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Terrestrial Titanospirillum velox along-side its purportedly alien look-alike.  (Source: Riccardo Guerrero / Richard B. Hoover / Journal of Cosmology)

Another close-up of the possible "alien".  (Source: Riccardo Guerrero / Richard B. Hoover / Journal of Cosmology)
Astrobiologist shattered meteorite, reports finding fossilized microbe E.T.s inside

An astrobiologist working at NASA's Marshall Space Flight Center outside Huntsville, Alabama has made an astounding claim.  In a recently published journal article, he claims to have discovered a preserved alien life form residing inside a meteor that journeyed through the vast black of space before impact our planet.

This extra-terrestrial may not be a bulbous-headed humanoid like in the movies, but it may offer up an answer to one of mankind's greatest inquiries -- are we alone in the universe?

The researcher, Dr. Richard B. Hoover [profile], had to go to extraordinary lengths to make his discovery.  He reasoned that if alien microbes were to hitch a ride on a meteorite, they would likely have to do so in a special meteor.  

Specifically, he zeroed in on the CI class of carbonaceous chrondite meteors.   These meteors are rich in water, amino acids, and other organic compounds -- seemingly a virtual pantry for a microorganism.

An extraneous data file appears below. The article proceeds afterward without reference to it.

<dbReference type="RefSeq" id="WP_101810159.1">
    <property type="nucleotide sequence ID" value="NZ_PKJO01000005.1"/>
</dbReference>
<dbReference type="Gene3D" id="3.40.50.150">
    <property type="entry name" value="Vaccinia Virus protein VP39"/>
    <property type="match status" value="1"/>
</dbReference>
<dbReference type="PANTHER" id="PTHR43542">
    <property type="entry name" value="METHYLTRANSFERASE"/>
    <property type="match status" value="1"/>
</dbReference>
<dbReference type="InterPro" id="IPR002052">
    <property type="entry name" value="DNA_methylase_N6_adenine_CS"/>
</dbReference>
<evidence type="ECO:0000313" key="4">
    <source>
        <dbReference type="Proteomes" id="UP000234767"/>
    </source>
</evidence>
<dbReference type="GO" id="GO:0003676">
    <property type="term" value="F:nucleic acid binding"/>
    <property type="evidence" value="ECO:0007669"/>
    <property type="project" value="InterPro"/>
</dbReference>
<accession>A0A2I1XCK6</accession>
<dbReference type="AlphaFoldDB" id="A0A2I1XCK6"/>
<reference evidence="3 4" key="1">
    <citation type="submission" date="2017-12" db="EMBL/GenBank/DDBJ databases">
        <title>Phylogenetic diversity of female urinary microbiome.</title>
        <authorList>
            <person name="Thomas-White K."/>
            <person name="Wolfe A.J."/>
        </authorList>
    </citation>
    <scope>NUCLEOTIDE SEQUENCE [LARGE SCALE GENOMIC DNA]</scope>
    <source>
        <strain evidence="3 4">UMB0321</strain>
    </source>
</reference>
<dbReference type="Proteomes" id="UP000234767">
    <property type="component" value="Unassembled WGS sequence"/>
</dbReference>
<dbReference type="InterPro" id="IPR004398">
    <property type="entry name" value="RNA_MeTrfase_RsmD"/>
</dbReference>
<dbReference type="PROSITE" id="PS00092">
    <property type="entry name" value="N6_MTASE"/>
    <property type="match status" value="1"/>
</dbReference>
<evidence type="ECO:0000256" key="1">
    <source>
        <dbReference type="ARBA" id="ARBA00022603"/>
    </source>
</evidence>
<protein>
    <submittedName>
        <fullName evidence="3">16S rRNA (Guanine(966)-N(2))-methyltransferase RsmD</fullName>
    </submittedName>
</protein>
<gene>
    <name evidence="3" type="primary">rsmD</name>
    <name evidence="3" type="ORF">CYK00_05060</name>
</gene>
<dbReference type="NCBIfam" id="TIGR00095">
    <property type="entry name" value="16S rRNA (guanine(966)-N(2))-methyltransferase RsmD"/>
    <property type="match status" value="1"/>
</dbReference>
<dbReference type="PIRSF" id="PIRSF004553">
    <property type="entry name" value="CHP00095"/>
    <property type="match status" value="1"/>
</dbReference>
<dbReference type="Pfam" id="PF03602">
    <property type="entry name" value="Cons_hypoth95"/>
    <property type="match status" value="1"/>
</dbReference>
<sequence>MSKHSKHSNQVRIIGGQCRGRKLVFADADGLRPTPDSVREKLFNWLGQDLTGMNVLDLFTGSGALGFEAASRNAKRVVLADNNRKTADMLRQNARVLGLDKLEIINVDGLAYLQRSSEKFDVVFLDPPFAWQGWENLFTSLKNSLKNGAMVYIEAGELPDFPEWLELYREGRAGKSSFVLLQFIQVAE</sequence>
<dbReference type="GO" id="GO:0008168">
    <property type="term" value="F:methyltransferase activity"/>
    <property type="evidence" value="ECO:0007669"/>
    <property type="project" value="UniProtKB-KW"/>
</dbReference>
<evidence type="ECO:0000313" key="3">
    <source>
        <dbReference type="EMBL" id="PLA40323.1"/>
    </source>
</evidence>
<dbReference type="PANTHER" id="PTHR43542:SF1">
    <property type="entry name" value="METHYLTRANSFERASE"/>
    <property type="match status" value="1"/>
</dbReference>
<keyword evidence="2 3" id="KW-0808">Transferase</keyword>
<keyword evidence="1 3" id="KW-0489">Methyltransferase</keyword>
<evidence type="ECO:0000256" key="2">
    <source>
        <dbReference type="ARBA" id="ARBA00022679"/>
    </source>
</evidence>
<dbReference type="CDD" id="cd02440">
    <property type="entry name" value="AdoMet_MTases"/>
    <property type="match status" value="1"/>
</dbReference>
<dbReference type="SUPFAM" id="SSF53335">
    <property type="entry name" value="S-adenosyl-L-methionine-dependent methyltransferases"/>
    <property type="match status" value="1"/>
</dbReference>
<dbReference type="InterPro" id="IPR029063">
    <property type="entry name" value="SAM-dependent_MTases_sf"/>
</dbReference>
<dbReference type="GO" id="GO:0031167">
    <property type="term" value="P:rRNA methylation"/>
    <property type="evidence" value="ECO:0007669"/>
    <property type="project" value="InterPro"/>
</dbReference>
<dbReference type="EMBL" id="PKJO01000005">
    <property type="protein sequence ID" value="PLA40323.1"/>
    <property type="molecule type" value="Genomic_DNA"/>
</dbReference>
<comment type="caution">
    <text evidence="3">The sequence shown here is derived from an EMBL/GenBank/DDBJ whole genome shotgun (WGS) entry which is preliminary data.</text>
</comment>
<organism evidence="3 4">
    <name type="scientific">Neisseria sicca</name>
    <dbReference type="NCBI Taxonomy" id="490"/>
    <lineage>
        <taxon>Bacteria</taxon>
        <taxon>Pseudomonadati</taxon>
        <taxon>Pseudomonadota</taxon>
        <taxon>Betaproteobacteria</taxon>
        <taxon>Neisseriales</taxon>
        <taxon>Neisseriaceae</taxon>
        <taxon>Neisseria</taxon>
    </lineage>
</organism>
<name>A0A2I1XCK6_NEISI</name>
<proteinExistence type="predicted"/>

Picking the most ideal type of CI meteorite -- CI1 optimized his chances, but narrowed his pool of available specimens.  In total only nine such meteorites are known to exist on Earth.

After going to great lengths to obtain one of these meteorites, he destroyed a piece of it, smashing it apart.  Using scanning-electron microscopes and field emissions electron-scanning microscopes he images the result dust and fragments and made the extraordinary discovery he was hoping for -- what appears to be a fossilized bacteria.

The identified specimen appears remarkably similar to the bacteria Titanospirillum velox, a sulfur-loving archaebacteria, which was discovered in 1999 mud samples from Spain.

The meteorite was reportedly broken under carefully controlled sterile conditions.  Now the only unknown is whether the meteorite could have somehow been contaminated.  The meteors were sterilely harvested in the frigid reaches of Antarctica immediately after their observed fall.  The fact that they were collected so quickly limits the possibility that indigenous microbes contaminated them.  The possibility of atmospheric contamination still remains, though.

Dr. Hoover believes that this is not a case of contamination.  He is convinced that he has become the first human to record a scientifically verifiable encounter with an alien being.  He states in a recent interview, "I interpret it as indicating that life is more broadly distributed than restricted strictly to the planet Earth. This field of study has just barely been touched -- because quite frankly, a great many scientist would say that this is impossible."

The discovery has been met with a great deal of skepticism, but also fascination.  Dr. Hoover writes in a note to the editor's note accompanying his study, "Given the controversial nature of his discovery, we have invited 100 experts and have issued a general invitation to over 5,000 scientists from the scientific community to review the paper and to offer their critical analysis. No other paper in the history of science has undergone such a thorough vetting, and never before in the history of science has the scientific community been given the opportunity to critically analyze an important research paper before it is published."